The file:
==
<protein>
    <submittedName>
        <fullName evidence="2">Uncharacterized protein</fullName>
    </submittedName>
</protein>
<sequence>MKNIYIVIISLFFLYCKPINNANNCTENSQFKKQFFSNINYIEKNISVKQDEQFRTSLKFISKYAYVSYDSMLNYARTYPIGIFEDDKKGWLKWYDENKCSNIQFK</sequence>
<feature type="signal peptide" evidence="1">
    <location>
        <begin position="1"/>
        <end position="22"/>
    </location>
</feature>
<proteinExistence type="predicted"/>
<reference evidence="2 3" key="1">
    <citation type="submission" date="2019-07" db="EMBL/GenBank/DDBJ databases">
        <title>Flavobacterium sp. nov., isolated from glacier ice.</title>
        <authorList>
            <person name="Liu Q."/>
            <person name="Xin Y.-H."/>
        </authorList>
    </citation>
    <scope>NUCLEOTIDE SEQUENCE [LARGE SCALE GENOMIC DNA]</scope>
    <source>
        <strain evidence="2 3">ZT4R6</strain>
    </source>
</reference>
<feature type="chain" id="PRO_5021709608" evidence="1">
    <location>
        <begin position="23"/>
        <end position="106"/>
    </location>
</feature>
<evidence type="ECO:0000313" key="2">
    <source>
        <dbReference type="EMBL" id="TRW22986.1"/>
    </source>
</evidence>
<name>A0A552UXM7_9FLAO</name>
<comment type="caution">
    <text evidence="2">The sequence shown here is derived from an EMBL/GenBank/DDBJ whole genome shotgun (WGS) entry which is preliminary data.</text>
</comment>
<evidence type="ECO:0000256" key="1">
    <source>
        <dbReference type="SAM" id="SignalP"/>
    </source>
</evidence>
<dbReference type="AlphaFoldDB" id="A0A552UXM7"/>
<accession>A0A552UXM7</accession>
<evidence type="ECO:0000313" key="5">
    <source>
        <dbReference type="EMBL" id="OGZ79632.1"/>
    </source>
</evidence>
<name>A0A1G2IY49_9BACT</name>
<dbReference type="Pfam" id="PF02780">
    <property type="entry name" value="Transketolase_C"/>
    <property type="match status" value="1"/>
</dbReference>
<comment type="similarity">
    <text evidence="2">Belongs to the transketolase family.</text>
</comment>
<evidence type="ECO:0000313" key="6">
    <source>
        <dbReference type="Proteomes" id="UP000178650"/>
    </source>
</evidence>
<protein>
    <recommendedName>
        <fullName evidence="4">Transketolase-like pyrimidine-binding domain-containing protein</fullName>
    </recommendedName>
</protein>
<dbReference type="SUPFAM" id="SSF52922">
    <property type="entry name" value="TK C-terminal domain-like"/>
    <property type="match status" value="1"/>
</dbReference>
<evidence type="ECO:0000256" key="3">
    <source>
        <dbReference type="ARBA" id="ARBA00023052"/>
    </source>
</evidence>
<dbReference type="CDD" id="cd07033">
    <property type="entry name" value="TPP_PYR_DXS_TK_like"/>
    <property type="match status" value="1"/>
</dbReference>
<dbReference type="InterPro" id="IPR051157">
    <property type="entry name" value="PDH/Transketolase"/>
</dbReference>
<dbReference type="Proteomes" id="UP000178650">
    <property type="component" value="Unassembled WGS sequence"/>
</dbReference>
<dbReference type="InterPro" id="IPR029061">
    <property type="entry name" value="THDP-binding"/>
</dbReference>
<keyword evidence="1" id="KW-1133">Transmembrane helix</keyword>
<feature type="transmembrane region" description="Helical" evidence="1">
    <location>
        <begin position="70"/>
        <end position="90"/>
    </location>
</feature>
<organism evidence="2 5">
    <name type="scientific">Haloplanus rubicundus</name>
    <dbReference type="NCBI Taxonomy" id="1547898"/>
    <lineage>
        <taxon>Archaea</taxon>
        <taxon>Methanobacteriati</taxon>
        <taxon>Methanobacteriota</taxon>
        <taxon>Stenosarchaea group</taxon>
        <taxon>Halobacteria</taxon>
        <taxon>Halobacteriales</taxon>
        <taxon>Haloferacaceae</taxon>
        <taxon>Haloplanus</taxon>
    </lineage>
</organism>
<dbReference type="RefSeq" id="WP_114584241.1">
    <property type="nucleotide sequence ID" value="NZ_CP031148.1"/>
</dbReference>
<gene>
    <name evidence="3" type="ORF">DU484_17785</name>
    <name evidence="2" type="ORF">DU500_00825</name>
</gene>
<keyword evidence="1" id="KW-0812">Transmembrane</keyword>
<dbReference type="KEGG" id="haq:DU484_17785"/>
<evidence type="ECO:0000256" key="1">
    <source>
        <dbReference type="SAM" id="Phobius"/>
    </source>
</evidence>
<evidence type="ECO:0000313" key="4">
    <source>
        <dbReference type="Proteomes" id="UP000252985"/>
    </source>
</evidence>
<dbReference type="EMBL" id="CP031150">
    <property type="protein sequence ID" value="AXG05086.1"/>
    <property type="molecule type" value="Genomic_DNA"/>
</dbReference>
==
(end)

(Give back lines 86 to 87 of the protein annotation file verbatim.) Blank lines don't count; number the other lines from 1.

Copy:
    <property type="entry name" value="PDH/Transketolase"/>
</dbReference>